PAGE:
A colour illustration of three children reading in a hammock.

©Anne Villeneuve

And now, for something different…

To learn more about this year’s program, check out LAC’s most recent two-part podcast episode: “Get Your Summer Read On!” In part 1 of the episode, we sit down with Kevin Sylvester, the English author for the 2018 TD Summer Reading Club. Kevin is joined by our podcast host, Geneviève Morin, as well as a special co-host, 9-year-old Presley, who is a big Kevin Sylvester fan.

In part 2 of the episode, which comes out on June 19th, we catch up with Camille Bouchard, the French author for the 2018 TD Summer Reading Club. Camille took time to chat with us on the phone as he was travelling across North America in his RV. Part 2 of the episode also features a surprise interview with a famous Canadian writer who once served as Canada’s national librarian. You’ll have to tune in to find out more!

New podcast! Check out our latest episode, “Mr. Lowy’s Room of Wonder

Vignette of a highly decorative manuscript keyOur latest podcast episode is now available. Check out “Mr. Lowy’s Room of Wonder.

Down an obscure hallway at our downtown Ottawa location, there is a mysterious room overflowing with majestic tomes and ancient wisdom. “The Lowy Room,” as it is affectionately called by Library and Archives Canada (LAC) staff, is a self-contained museum housing over 3,000 rare, often unique items dating back to the 15th century. In 1977, Jacob M. Lowy donated this collection of Hebraica and Judaica to LAC on the condition that it be kept together as a distinct collection and with its own dedicated curator.

In this episode, we pay a visit to the current curator of the Jacob M. Lowy Collection, Michael Kent, who gives us a guided tour of some of the incredible items in the collection and shares the stories surrounding their journey.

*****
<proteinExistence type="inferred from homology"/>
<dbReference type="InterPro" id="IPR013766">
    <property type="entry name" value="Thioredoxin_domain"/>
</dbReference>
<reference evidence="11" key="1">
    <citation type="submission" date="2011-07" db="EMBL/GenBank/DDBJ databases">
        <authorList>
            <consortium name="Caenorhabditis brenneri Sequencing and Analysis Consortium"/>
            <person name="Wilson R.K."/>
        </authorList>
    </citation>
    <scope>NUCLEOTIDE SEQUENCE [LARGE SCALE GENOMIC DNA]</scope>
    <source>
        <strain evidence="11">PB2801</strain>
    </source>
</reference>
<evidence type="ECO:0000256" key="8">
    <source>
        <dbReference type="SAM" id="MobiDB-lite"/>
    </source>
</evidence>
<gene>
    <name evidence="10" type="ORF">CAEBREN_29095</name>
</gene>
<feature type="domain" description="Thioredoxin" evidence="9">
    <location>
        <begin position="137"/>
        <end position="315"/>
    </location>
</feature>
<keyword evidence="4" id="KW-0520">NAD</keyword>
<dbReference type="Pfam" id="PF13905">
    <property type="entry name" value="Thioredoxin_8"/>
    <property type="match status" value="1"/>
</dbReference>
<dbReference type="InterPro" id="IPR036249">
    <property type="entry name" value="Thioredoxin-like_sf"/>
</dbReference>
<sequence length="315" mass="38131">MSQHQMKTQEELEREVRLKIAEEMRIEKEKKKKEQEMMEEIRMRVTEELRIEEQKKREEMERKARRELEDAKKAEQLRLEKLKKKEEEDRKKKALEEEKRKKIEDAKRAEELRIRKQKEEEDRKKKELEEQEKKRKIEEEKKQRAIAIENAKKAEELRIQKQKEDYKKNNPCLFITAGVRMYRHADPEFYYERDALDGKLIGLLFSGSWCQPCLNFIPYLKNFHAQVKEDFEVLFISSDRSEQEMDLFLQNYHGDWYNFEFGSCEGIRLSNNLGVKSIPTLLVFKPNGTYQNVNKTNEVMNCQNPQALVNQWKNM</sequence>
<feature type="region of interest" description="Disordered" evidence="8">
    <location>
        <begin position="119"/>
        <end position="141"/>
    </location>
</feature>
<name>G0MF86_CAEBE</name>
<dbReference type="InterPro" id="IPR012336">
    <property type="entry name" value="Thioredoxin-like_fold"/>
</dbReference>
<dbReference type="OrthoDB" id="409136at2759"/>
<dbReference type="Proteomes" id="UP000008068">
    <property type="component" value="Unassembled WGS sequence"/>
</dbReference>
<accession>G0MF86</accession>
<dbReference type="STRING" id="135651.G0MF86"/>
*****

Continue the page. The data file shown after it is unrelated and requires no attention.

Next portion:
To view images associated with this podcast, here’s a direct link to our Flickr album.

Subscribe to our podcast episodes using RSS, iTunes or Google Play, or just tune in at Podcast–Discover Library and Archives Canada: Your History, Your Documentary Heritage.

For more information, please contact us at bac.balados-podcasts.lac@canada.ca.

The Battle of Vimy Ridge

A banner that changes from a black-and-white photograph of a battle scene on the left to a colour photograph of the Vimy Memorial on the right.Everything was in place for the hour of the assault, 5:30 a.m. on April 9, 1917.

The preceding hours of darkness aided by cloud cover had permitted the infantry to file forward unobserved into their jumping-off positions, many of which were clearly observable to the enemy in daylight. Had this movement been witnessed, an enemy barrage might have broken up the assault wave with serious casualties; as it was, the positions were gained without notice.

In the half-light of zero hour under a cold overcast sky, when manoeuvring was still largely obscured from the enemy, the intense bombardment opened with sudden fury, and the advance of the infantry began. Continue reading

New podcast! Check out our latest episode, “Gratien Gélinas: One of Our Own.

Our latest podcast episode is now available. Check out “Gratien Gélinas: One of Our Own.
Black-and-white photo of Gratien Gélinas, with his head in his hands, holding a cigarette.Gratien Gélinas is considered one of the founders of modern Canadian theatre and film. He was a playwright, director, actor, filmmaker and administrator of cultural organizations. His personifications of the common man paved the way for many of Quebec’s leading scriptwriters, and he gave a voice, at home and abroad, to French Canada’s culture and society. On today’s episode, we travel to Saint-Bruno, near Montréal, to speak with Anne-Marie Sicotte, granddaughter of Gratien Gélinas, who tells us about his life and legacy.

Subscribe to our podcast episodes using RSS, iTunes or Google Play, or just tune in at Podcast–Discover Library and Archives Canada: Your History, Your Documentary Heritage.

For more information, please contact us at bac.balados-podcasts.lac@canada.ca.

Library and Archives Canada releases its latest podcast episode, “Mackenzie King: Against his Will”

Library and Archives Canada is releasing its latest podcast episode, Mackenzie King: Against his Will.